Employees believe trustworthiness and openness are the most important characteristics of a good manager, according to a new survey.
Leadership Management Australasia enlisted Chase Research to conduct a survey of 3,000 employees across Australia and New Zealand, asking them to identify the top 10 characteristics a good manager must possess in order to positively influence their performance at work.
Get daily business news.
The latest stories, funding information, and expert advice. Free to sign up.
Trustworthiness and openness soared from seventh spot in 2009 to the top of the list in 2010, suggesting managers are facing new challenges in fulfilling the needs and expectations of their employees.
Grant Sexton, LMA managing director, says if organisations want to improve the performance and productivity of their business, they must foster trust and embrace openness in their workplace.
“Also, this means managers need to demonstrate to employees that they are willing to listen to employees and their input in order to earn their trust,” Sexton says.
The second most important managerial approach was allowing staff sufficient space to do their work but supporting them simultaneously, up from fifth spot to second spot.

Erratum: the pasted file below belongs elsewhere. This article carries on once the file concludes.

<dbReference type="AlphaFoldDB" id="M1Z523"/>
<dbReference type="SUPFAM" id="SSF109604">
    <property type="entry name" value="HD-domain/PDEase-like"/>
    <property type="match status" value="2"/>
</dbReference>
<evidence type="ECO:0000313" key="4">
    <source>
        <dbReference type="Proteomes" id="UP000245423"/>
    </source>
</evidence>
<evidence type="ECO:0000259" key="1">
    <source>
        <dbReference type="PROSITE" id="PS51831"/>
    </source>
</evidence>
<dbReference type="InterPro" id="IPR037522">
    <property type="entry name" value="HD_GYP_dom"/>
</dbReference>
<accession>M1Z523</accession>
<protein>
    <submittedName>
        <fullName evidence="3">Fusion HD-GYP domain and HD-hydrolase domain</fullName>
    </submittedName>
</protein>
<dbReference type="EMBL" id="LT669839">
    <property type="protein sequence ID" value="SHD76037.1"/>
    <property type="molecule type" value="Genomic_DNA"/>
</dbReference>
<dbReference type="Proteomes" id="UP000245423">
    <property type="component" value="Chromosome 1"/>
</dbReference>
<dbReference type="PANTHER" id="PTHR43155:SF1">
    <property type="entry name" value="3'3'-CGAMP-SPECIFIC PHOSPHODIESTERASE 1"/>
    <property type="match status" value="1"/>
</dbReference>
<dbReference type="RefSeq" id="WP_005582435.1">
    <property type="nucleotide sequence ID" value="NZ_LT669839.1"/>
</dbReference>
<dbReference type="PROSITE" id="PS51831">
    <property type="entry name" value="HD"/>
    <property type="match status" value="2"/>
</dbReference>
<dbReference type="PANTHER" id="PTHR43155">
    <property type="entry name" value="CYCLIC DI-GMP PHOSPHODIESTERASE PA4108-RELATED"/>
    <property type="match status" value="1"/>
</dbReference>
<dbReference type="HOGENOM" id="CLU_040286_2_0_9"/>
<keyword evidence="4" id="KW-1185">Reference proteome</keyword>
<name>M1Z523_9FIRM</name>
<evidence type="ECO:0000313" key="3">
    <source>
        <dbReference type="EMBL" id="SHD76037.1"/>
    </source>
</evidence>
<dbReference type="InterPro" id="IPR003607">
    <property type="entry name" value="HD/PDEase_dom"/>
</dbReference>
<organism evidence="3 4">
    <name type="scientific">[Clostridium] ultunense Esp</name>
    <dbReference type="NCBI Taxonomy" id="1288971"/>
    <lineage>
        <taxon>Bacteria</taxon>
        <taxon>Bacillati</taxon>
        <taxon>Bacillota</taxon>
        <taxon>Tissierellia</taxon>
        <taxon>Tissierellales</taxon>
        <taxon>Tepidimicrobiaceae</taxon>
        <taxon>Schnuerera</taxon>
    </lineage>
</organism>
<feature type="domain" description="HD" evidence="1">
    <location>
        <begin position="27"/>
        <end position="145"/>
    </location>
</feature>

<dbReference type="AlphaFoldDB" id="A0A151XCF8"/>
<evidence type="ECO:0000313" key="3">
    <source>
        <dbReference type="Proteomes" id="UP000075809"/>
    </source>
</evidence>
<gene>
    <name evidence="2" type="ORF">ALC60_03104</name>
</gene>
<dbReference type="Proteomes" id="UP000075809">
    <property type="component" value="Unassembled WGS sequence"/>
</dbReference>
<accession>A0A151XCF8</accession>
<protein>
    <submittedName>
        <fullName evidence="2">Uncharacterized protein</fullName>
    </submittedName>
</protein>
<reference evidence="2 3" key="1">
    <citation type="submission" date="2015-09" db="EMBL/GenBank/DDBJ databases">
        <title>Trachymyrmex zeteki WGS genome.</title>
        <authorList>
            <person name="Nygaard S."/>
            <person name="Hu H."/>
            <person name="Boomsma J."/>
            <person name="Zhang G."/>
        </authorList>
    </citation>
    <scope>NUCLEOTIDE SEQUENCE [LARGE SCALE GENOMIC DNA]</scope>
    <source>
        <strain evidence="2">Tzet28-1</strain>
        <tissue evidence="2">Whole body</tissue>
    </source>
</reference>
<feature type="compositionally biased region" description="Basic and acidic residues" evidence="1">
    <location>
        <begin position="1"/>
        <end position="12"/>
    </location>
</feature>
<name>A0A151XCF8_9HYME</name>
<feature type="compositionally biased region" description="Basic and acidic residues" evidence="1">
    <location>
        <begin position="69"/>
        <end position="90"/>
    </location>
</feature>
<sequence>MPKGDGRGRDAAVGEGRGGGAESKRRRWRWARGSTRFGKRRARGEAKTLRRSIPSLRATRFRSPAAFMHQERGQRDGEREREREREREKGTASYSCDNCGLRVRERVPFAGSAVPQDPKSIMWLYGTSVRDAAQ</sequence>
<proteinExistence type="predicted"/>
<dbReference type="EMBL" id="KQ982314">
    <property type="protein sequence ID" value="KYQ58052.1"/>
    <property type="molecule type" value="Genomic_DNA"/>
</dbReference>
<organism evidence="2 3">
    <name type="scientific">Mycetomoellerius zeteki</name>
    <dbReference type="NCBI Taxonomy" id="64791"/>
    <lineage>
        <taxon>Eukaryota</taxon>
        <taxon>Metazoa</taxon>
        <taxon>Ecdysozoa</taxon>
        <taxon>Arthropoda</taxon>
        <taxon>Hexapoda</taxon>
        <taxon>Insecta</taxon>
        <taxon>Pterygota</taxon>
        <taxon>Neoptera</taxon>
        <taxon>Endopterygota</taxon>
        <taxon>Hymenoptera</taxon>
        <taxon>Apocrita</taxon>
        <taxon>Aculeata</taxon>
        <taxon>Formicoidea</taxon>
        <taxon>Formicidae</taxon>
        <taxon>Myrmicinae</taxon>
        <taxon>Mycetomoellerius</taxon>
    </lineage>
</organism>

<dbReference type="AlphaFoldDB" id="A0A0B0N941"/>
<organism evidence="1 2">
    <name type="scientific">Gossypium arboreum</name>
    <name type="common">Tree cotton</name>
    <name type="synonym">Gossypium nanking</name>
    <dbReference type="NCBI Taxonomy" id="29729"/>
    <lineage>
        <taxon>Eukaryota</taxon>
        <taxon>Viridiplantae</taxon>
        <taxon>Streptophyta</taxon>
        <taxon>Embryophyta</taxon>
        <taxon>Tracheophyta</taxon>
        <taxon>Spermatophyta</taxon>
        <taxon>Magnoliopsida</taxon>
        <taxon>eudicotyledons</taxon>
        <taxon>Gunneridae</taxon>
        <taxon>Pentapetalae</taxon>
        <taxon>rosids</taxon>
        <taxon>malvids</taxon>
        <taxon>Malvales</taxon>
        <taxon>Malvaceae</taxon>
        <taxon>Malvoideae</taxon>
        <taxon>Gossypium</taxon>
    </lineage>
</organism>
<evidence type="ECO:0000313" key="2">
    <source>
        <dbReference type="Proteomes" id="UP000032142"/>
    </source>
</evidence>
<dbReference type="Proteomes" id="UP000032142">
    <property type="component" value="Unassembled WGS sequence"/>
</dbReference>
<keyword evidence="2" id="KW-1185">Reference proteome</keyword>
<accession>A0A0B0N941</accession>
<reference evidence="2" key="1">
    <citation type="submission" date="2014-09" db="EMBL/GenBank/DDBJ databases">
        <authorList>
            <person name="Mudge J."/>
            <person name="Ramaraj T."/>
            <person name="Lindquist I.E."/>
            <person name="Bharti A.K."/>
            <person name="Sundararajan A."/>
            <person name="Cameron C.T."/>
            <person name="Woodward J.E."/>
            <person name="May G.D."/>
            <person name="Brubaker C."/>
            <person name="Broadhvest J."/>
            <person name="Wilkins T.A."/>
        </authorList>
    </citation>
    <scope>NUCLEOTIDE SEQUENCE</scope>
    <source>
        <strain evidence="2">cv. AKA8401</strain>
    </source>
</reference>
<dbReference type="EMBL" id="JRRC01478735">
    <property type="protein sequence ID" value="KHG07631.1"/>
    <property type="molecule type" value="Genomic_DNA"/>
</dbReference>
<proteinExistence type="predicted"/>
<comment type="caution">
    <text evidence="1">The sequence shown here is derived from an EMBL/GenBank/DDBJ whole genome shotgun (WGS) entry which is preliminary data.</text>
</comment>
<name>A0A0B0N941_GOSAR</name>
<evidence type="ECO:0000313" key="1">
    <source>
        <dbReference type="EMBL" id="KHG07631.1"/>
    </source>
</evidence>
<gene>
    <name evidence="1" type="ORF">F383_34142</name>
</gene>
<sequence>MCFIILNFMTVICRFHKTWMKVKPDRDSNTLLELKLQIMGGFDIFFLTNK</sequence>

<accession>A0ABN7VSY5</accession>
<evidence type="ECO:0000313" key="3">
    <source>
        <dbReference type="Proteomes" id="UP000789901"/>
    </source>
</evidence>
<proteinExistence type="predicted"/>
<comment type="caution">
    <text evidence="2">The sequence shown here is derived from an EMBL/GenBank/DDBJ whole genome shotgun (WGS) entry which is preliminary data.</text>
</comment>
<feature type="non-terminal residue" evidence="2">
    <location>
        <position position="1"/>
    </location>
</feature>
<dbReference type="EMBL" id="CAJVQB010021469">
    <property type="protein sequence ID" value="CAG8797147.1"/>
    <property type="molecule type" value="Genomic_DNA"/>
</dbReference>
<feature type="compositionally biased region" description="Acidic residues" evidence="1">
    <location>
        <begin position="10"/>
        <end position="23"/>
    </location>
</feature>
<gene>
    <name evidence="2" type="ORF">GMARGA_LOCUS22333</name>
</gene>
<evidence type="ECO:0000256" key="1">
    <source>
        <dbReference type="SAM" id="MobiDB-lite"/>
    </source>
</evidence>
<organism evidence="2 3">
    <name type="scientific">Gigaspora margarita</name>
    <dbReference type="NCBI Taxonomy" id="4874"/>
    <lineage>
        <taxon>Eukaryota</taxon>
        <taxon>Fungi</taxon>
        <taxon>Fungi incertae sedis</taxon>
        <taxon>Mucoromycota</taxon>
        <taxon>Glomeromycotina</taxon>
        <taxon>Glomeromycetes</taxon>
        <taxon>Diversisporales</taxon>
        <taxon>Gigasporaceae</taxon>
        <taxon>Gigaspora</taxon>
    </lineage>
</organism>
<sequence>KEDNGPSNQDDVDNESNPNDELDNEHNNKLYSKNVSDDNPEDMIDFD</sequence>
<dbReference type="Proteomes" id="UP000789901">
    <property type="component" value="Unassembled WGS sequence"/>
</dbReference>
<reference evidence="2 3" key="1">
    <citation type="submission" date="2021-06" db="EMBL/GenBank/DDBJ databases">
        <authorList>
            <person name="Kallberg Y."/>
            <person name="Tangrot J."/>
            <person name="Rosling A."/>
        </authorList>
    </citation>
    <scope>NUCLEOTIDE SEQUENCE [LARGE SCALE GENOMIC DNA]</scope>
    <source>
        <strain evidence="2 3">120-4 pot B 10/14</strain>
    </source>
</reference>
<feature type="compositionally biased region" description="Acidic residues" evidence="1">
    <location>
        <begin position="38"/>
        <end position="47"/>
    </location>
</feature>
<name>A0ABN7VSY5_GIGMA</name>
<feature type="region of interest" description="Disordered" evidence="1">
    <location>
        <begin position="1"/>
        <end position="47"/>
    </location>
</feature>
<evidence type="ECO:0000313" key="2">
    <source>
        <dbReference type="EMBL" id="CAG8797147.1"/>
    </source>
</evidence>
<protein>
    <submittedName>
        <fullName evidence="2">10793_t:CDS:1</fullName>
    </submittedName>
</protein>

Coming in third was providing the resources employees need to do their job, advancing from the 11th to the seventh spot.
According to Sexton, the increased value placed on trustworthiness and openness is a direct result of the economy’s recovery in the post-GFC climate.
“Employees, frustrated with the extended period of lack of appreciation in their efforts and sacrifices to support their company through the difficulties of the GFC, are expecting managers to step up with a truthful and honest approach to what the future holds,” he says.
Martin Nally, founder of hranywhere, says start-ups have an opportunity to attract employees who were disgruntled by their employers’ behaviour during the GFC.
“However, they must act ethically and openly otherwise they’ll suffer the same fate [and lose employees,” Nally says.
He says start-ups are also well placed to foster trust and openness because there is “less room for corporate games”.
“There is a greater line of sight between what the organisation is trying to achieve and what is being achieved – there are no layers,” he says.
“Having said that, small businesses cannot use their size as an excuse for failing to deliver resources because their staff will see straight through it.”
Vicki Crowe of Cannon Recruitment says small start-ups need to familiarise themselves with their staff from the outset.
“You can’t manage someone unless you understand them so find out what they value and what’s important to them in a work sense,” she says.
“Keep on innovating and challenging people because if they’re not challenged, they won’t stay.”